The fan options are in the PC Health part of the main Advanced menu, but offer no more options than those in the 3D-BIOS.  The boot options occur in the BIOS features menu, and the ability to turn on/off controllers comes through the Peripherals menu.

One plus point in the Gigabyte book is the boot override function, which allows for a one-time boot from a device.  This is useful for installing an OS or running a monitoring program / ghosting.

Gigabyte F2A85X-UP4 Overview, Visual Inspection, Board Features Gigabyte F2A85X-UP4 In The Box, Software, Overclocking
POST A COMMENT

25 Comments

View All Comments

  • SodaAnt - Friday, December 14, 2012 - link

    I've never been sure why motheboard manufacturers continue to insist on skinning their main windows software instead of just using the default interface options, which in my opinion would go a long way to making their software not look like it was released for windows XP. Reply
  • Flunk - Friday, December 14, 2012 - link

    I always figured that they did that so the software looked like a 6th grade computer project. That way you know that they have to be good at hardware, otherwise who would buy it with such ugly software? Reply
  • arthur449 - Monday, December 17, 2012 - link

    That's the best rationale I've heard yet. Reply
  • DanNeely - Friday, December 14, 2012 - link

    Should 6 SATA cables really be counted as a plus? With the exception of first time builders doesn't everyone already have a huge number of excess cables from older stuffed into their parts box? Reply
  • JonnyDough - Sunday, December 16, 2012 - link

    Agreed. It might be a bit of a PITA to order cables, especially for first time builders but it would be great not creating more garbage. I think we're disposing of enough already, don't you? Just consider that you can't go anywhere on earth without finding trash on the shore. Reply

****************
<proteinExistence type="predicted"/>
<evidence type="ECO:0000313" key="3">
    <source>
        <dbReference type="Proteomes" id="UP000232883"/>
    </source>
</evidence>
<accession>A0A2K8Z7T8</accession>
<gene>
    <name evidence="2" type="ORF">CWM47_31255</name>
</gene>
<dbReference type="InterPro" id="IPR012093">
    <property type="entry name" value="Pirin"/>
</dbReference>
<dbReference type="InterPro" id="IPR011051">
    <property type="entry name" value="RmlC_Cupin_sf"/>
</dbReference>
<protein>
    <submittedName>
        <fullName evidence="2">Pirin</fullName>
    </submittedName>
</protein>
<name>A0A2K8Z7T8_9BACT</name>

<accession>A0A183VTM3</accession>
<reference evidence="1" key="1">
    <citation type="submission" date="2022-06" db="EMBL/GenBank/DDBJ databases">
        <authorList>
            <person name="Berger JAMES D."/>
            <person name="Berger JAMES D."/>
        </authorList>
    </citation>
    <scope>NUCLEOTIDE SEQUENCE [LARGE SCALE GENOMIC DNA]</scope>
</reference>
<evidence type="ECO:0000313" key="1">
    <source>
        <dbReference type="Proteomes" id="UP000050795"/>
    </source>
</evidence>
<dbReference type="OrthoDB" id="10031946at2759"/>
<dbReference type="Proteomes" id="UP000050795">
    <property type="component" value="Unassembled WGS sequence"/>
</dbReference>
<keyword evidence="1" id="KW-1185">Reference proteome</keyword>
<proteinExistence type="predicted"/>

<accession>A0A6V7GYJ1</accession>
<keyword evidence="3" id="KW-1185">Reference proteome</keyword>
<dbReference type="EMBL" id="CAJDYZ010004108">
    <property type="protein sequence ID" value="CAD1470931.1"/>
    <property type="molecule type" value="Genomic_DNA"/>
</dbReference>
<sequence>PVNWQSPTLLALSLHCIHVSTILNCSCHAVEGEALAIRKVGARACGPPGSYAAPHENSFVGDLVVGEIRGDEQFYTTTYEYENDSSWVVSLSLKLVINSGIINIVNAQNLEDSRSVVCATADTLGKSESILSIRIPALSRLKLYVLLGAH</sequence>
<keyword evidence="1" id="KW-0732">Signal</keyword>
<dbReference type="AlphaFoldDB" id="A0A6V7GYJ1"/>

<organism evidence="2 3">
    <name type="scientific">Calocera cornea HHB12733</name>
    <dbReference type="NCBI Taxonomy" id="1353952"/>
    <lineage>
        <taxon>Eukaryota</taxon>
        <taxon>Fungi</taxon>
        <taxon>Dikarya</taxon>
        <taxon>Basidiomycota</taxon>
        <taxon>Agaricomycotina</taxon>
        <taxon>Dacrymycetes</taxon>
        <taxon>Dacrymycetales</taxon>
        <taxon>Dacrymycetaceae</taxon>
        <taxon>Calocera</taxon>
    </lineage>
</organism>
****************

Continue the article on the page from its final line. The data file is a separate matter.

• arthur449 - Monday, December 17, 2012 - link

    Either way, we don't have as many as we do power cables. Reply
  • klmccaughey - Sunday, December 30, 2012 - link

    I think the Sata ports make it a very interesting buy. With onboard sound/video that makes it an interesting option for a server / media server.

    I bet there are a lot of people (especially Anand readers) that have a second computer they user as server / bittorrent downloader / backup station all in one. I have one right next to me and had this board been around when I built it I would have been sold on it.

    I use this 'server' as a 4TB Raid5 backup station, it's plugged into one of my monitors so I can use it as a media station to watch stuff while I, um, work ;)

    I have been buying Gigabyte motherboards exclusively for about 8 years now. The reason for that is they are generally really reliable and overclock well. I build quite a lot of systems and they have not once let me down.

    Another use it for your HTPC or media PC.

    Their BIOS though is a bit annoying, but any time I contact their support they know what they are talking about and actually get back to you. ASRock would be my next choice.
    Reply
  • PA Systems1 - Friday, July 05, 2013 - link

    As I now understand SATA, it requires an SATA 3 cable to get SATA 3 functionality. It is a good thing this mobo has 6 of those cables as I'm going from a build of SATA II to SATA III. Being so way behind the curve I don't have ANY of those updated cables. 6 cables is very generous and I'd thank Gigabyte for that should I choose this board. It's still a tossup between this one, MSI, Asrock or the higher priced ASUS V-Pro boards. I'm reading all these reviews very closely. There isn't any other board I've seen so far that offers 6 SATA cables. Anandtech is as comparable or better than Toms Hardware in providing in depth reviews and helpful information. Reply
  • jameserlay - Friday, December 14, 2012 - link

    Last paragraph, wouldn't it make more sense if it said "peace of mind" instead of "piece of mind"??? Reply
  • PA Systems1 - Friday, July 05, 2013 - link

    So we must give the writer/editor a piece of our mind. I've seen worse mistakes. Reply

Log in

Don't have an account? Sign up now